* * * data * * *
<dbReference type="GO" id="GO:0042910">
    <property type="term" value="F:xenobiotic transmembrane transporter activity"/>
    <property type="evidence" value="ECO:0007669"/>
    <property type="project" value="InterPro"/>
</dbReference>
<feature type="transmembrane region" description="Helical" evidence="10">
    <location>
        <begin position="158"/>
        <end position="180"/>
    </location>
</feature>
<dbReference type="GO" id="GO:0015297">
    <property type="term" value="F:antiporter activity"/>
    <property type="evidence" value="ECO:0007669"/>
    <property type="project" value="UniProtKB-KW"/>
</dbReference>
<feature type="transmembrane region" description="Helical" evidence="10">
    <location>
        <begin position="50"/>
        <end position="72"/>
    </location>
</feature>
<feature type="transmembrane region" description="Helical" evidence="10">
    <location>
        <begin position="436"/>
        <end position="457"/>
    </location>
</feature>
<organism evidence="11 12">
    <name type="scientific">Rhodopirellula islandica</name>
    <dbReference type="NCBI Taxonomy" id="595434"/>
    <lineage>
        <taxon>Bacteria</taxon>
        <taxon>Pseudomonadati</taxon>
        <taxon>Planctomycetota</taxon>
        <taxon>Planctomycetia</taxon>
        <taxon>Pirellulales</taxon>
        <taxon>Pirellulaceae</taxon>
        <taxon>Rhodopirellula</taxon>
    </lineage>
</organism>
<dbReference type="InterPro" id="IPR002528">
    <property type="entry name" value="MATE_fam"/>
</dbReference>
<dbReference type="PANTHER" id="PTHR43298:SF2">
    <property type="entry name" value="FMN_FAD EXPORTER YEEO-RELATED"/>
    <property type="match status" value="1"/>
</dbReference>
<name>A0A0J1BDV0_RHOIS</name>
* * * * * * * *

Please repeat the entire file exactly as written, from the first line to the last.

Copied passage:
<dbReference type="GO" id="GO:0042910">
    <property type="term" value="F:xenobiotic transmembrane transporter activity"/>
    <property type="evidence" value="ECO:0007669"/>
    <property type="project" value="InterPro"/>
</dbReference>
<feature type="transmembrane region" description="Helical" evidence="10">
    <location>
        <begin position="158"/>
        <end position="180"/>
    </location>
</feature>
<dbReference type="GO" id="GO:0015297">
    <property type="term" value="F:antiporter activity"/>
    <property type="evidence" value="ECO:0007669"/>
    <property type="project" value="UniProtKB-KW"/>
</dbReference>
<feature type="transmembrane region" description="Helical" evidence="10">
    <location>
        <begin position="50"/>
        <end position="72"/>
    </location>
</feature>
<feature type="transmembrane region" description="Helical" evidence="10">
    <location>
        <begin position="436"/>
        <end position="457"/>
    </location>
</feature>
<organism evidence="11 12">
    <name type="scientific">Rhodopirellula islandica</name>
    <dbReference type="NCBI Taxonomy" id="595434"/>
    <lineage>
        <taxon>Bacteria</taxon>
        <taxon>Pseudomonadati</taxon>
        <taxon>Planctomycetota</taxon>
        <taxon>Planctomycetia</taxon>
        <taxon>Pirellulales</taxon>
        <taxon>Pirellulaceae</taxon>
        <taxon>Rhodopirellula</taxon>
    </lineage>
</organism>
<dbReference type="InterPro" id="IPR002528">
    <property type="entry name" value="MATE_fam"/>
</dbReference>
<dbReference type="PANTHER" id="PTHR43298:SF2">
    <property type="entry name" value="FMN_FAD EXPORTER YEEO-RELATED"/>
    <property type="match status" value="1"/>
</dbReference>
<name>A0A0J1BDV0_RHOIS</name>